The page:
The first Nordic shipping initial coin offering (ICO) has been announced by Blockshipping, creators of the first real-time registry of the world’s containers – and its Global Shared Container Platform (GSCP) is set to save millions of tonnes of CO2 and solve overcapacity issues.
There has been a lot of talk, but not many tangible actions when it comes to using blockchain. Blockshipping’s actions show that blockchain is becoming much more concrete as the firm’s platform is not just a vague plan: not only is it already funded by establishments including the Danish Maritime Foundation, but the ICO will further accelerate the development and adoption of the platform.
Blockshipping platforms such as GSCP could be the key to unlocking a range of challenges and obstacles in the box shipping industry, from overcapacity, low freight rates and security threats to increasing environmental regulations.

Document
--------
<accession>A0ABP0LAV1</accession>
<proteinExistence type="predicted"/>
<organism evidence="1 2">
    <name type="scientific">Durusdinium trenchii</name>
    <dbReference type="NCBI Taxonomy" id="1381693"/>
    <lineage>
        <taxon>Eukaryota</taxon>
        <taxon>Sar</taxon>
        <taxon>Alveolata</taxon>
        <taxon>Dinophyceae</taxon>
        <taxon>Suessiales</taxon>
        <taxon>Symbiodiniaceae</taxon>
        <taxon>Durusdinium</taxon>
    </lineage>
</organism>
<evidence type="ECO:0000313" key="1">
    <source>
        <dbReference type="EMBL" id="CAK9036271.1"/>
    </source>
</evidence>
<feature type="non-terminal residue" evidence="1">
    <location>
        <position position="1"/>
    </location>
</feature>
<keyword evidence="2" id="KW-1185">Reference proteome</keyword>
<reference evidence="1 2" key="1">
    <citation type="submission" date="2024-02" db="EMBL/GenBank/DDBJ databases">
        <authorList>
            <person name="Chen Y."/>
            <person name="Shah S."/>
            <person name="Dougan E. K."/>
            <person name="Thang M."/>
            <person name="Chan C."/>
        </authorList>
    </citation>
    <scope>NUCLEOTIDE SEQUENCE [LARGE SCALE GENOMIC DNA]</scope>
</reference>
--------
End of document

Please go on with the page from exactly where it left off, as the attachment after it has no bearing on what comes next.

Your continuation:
This is because the GSCP platform will be the first real-time registry of the world’s 27M shipping containers. There has never been a central registry of containers and, as Blockshipping founder Peter Ludvigsen explained, the lack of real-time tracking results has led to a “huge number of empty containers being moved around unnecessarily”.
The registry will provide a solution to this problem and result in a reduction of 4.6M tonnes of global CO2 emissions annually when fully utilised. It will also allow the global container shipping industry to save US$5.7Bn annually through smarter handling of intermodal freight containers.
The platform will be based on blockchain and sensor technology.
The speed of blockchain’s adoption has gathered pace since the start of the year. Blockshipping’s GSCP platform follows hot on the heels of the announcement that Maersk and IBM are developing a global trade digitalisation platform and 300Cubits’ statement that it plans to roll out a digital currency to be used as a booking deposit system in box shipping transactions in June this year.